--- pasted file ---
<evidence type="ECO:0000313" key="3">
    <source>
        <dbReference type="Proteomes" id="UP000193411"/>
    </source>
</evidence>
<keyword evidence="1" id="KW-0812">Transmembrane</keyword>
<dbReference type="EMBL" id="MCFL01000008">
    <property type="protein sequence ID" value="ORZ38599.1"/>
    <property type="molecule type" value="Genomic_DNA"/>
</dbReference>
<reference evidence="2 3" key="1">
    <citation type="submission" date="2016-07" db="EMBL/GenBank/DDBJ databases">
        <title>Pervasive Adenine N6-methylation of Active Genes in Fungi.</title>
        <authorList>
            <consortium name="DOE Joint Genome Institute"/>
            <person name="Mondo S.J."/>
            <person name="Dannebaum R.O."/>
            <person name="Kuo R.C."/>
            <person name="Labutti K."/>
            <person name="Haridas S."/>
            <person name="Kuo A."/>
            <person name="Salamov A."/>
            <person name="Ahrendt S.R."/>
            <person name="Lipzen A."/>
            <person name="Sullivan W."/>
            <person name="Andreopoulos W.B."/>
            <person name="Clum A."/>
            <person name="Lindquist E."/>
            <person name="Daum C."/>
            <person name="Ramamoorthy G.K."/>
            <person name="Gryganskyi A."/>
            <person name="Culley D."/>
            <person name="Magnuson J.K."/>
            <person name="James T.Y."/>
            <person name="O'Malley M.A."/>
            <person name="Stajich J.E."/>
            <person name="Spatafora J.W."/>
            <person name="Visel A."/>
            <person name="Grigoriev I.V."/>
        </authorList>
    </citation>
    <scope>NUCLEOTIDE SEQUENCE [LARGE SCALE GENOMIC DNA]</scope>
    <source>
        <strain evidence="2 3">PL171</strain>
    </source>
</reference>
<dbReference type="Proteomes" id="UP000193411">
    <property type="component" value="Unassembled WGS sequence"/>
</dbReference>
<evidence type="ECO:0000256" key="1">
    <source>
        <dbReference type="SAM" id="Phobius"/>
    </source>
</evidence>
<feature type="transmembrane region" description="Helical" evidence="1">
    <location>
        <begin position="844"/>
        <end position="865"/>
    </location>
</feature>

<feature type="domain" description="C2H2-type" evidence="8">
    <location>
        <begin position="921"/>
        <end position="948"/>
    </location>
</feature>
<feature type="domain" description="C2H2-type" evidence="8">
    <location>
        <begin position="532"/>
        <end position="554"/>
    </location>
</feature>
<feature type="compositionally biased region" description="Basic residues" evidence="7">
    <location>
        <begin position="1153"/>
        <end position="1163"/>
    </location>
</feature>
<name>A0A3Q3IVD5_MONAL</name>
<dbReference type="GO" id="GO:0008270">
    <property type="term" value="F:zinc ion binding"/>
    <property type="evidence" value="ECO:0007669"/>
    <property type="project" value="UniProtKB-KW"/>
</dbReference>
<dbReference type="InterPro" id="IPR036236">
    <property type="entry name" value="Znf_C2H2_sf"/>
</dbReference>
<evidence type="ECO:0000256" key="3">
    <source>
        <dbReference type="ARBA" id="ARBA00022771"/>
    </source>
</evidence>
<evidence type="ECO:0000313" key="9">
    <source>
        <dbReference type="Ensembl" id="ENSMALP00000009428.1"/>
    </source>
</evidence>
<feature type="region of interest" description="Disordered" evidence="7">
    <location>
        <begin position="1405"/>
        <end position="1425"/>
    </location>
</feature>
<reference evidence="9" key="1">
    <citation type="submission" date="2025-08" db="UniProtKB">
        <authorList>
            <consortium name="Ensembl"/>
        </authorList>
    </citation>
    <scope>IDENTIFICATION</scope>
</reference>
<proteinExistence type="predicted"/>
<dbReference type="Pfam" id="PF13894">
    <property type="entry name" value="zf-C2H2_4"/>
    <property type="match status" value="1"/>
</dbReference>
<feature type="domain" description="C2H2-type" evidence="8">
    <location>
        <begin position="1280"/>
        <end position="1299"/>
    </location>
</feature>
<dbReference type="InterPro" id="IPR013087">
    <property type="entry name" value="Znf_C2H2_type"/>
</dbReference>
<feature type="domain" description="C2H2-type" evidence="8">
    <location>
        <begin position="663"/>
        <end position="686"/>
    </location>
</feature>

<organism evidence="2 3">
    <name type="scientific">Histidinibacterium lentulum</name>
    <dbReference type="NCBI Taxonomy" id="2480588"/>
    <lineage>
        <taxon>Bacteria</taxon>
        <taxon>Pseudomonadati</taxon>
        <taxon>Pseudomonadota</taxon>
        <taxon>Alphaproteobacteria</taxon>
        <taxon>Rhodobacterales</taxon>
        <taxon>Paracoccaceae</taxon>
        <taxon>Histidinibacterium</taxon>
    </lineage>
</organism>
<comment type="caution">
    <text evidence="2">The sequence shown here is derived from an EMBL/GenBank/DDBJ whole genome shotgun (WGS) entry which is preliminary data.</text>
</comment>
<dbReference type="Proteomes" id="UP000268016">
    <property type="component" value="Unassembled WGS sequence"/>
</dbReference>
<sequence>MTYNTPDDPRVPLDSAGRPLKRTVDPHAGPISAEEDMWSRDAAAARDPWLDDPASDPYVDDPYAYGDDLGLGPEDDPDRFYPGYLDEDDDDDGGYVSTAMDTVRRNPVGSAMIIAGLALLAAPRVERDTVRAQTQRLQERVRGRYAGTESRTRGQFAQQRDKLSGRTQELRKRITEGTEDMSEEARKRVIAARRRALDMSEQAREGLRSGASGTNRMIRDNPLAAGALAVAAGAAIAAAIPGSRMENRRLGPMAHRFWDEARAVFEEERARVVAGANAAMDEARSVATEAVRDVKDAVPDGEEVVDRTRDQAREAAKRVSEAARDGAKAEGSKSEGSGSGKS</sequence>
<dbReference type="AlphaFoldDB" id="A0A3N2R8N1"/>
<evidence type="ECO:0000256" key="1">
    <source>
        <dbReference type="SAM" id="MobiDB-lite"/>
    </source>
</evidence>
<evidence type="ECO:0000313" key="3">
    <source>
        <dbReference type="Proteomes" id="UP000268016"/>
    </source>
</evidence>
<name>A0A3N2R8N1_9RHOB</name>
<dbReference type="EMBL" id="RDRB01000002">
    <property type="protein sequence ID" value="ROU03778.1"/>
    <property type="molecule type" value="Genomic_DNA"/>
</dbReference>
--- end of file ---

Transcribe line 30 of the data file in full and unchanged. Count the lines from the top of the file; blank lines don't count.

            <person name="Ramamoorthy G.K."/>